Update on tonight’s screening

Tonight’s screening is on in The Oak, Dame Street, Dublin 2, just beside Thomas Reid’s. Be warned, as it’s the festival screening it is likely to be jam packed.

Image from Humphrys Family Tree

Andrew, the film producer says:

We’re going to do all we can to ensure everyone gets to see this film tonight. Please note though, this is a public screening for the festival.

Tonight we have to consider the people coming to see the film as well as the cast and crew that took part in the production. We’re definitely having a proper cast and crew screening after the festival, but tonight there’s a couple of things you’ll have to do to get in.

1. ARRIVE EARLY!! If you arrive at 7.30 we’ll put the match on or something downstairs while we set up the show, you can relax and wait for the rest to arrive. This is the best way for you to get everyone you need to look after into the screening.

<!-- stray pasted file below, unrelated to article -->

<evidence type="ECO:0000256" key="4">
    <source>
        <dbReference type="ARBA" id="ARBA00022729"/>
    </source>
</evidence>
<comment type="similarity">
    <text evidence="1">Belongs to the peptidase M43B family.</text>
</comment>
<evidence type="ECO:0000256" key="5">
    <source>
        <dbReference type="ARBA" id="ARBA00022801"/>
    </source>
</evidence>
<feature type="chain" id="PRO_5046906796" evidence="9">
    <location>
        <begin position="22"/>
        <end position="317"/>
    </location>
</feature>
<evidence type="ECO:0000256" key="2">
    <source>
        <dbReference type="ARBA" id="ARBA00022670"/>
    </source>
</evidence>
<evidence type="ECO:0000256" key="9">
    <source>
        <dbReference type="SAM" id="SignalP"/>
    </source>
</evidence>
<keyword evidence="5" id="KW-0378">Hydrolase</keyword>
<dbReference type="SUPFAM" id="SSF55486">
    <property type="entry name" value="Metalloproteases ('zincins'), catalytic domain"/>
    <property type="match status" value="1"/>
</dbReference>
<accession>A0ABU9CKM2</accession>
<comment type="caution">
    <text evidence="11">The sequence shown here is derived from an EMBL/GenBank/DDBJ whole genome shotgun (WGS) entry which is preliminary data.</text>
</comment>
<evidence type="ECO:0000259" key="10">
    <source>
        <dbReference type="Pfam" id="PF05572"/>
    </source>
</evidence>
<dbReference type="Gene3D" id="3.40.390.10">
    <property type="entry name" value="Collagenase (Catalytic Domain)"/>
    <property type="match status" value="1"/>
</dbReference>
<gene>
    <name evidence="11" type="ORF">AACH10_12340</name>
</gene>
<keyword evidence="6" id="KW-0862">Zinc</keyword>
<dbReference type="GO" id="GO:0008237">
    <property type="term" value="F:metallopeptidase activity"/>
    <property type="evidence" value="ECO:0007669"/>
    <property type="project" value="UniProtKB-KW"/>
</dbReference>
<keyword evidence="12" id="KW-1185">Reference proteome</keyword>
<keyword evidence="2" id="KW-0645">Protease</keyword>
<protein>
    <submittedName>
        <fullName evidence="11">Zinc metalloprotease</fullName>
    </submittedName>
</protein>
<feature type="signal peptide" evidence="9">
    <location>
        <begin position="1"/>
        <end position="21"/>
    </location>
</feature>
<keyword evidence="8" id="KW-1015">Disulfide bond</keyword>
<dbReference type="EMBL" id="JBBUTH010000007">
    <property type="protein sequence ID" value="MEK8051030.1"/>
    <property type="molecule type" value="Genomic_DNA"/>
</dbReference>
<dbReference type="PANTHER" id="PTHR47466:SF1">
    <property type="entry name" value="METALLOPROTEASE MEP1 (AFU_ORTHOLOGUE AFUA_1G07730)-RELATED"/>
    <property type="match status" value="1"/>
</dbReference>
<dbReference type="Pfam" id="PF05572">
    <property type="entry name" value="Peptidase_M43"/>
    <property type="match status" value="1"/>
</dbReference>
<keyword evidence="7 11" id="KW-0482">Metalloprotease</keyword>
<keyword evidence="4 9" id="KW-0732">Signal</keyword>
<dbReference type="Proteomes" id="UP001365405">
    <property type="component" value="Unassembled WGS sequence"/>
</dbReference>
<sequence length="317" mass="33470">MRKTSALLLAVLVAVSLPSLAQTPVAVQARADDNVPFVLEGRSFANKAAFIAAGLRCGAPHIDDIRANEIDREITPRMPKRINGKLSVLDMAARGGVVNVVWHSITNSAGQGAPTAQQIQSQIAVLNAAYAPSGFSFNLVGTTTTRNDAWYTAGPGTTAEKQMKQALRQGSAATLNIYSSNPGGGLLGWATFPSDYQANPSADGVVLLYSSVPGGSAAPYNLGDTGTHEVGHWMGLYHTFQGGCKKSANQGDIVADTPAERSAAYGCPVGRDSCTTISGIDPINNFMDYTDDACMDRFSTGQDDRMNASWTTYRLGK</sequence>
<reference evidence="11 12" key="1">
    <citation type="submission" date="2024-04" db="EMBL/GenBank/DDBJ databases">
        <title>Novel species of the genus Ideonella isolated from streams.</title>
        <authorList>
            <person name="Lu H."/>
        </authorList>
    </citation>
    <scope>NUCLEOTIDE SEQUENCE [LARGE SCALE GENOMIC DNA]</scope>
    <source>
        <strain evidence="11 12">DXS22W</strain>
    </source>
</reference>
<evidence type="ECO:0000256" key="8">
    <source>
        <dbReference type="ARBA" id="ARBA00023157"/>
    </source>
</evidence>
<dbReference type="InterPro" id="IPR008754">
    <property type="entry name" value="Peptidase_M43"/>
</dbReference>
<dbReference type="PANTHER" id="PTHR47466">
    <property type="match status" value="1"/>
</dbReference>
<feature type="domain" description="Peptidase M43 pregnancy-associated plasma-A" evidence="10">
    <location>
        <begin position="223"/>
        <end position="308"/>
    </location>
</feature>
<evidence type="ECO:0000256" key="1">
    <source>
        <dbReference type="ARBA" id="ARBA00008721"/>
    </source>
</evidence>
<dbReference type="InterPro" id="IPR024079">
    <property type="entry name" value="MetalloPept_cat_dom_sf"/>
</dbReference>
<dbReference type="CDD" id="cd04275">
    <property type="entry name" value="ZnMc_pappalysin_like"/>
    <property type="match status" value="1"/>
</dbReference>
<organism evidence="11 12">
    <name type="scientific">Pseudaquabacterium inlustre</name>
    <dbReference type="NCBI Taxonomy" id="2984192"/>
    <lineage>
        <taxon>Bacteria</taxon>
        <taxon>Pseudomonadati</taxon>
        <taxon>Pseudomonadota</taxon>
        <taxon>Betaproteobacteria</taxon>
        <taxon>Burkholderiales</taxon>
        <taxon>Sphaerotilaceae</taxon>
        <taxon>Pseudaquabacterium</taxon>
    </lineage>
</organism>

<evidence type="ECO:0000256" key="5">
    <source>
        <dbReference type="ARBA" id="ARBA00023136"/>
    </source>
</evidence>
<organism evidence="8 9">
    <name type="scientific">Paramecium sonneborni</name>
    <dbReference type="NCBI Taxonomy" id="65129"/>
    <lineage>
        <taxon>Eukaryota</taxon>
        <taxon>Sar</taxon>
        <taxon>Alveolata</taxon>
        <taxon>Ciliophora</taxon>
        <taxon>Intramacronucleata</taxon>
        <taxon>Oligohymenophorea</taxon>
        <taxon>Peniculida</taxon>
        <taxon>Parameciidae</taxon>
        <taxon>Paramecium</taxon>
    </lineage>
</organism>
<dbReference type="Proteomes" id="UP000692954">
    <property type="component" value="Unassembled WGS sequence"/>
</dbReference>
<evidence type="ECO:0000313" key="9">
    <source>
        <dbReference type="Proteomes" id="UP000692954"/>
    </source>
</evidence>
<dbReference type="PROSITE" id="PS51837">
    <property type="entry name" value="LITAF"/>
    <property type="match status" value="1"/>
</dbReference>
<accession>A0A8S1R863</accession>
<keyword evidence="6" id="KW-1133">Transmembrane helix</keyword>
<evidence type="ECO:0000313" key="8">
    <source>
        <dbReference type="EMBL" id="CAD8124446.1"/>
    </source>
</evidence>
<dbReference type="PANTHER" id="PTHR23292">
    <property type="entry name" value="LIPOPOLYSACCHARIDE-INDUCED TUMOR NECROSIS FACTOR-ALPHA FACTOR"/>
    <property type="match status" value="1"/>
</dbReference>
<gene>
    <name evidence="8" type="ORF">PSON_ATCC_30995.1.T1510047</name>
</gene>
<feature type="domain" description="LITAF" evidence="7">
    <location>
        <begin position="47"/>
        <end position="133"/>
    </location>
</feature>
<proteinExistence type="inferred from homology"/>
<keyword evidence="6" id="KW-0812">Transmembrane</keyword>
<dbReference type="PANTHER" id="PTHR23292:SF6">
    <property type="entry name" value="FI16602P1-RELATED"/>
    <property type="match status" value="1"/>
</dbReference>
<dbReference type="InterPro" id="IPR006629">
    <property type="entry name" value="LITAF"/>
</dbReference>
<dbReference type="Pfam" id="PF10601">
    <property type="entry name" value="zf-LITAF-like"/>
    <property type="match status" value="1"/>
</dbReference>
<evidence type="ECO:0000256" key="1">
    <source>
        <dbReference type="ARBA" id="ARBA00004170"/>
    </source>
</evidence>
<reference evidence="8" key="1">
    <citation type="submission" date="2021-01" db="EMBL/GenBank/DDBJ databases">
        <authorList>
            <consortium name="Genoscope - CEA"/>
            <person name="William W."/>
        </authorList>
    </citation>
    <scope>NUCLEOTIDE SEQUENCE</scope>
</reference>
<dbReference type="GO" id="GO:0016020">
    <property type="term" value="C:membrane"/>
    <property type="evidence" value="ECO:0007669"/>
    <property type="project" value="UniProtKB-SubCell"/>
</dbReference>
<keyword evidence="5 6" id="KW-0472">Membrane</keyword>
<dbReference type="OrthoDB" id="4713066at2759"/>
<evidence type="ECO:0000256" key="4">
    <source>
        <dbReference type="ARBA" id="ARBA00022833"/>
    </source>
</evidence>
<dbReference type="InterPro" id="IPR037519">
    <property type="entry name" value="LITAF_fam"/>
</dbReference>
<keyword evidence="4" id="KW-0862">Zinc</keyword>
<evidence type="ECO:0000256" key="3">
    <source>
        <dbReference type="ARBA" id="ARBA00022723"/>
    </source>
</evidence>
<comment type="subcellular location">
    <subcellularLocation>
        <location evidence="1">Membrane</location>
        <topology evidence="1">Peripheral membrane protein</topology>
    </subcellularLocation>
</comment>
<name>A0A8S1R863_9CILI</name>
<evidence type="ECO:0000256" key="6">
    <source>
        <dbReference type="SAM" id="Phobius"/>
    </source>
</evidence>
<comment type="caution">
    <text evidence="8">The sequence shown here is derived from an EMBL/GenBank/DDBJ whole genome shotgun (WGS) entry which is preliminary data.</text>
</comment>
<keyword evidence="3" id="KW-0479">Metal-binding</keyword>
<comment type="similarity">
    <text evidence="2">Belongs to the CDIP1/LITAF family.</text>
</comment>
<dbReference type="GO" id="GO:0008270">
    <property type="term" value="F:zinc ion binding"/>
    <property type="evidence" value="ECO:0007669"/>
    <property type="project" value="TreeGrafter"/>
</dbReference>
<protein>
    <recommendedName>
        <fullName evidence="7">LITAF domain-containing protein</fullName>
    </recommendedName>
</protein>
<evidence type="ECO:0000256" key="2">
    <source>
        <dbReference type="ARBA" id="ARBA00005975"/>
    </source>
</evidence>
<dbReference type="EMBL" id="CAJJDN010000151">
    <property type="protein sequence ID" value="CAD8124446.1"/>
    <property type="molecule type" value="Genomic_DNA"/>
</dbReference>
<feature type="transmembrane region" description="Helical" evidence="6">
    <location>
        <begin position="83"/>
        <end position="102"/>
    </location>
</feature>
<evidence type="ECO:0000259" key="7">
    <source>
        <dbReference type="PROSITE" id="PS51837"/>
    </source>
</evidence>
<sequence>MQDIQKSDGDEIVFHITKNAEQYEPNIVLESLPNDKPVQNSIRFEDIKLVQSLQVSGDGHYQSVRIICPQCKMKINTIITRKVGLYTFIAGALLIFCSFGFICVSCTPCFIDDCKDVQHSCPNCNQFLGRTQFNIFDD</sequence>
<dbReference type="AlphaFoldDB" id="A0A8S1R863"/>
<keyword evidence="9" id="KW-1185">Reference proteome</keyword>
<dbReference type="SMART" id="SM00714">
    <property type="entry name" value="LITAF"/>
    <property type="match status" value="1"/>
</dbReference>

2. Please don’t bring too many people with you, please use your own discretion and be reasonable. You can use your own judgement on this but go easy on us!

Here is the good news: WE’RE PROBABLY GOING TO HAVE TWO SCREENINGS TONIGHT. The edit has been cut down to around an hour, so I think we’ll have time.

The cast and crew screening will be put together over the next couple of weeks and I’ll keep you all up to date on how it’s progressing.

Quick chat with Lenny: Almost there, but…

It’s half 4 on Sunday and I’ve caught up with Lenny for a very quick chat.

So Lenny, it’s 4.30pm. You’re still at it; how’s it going?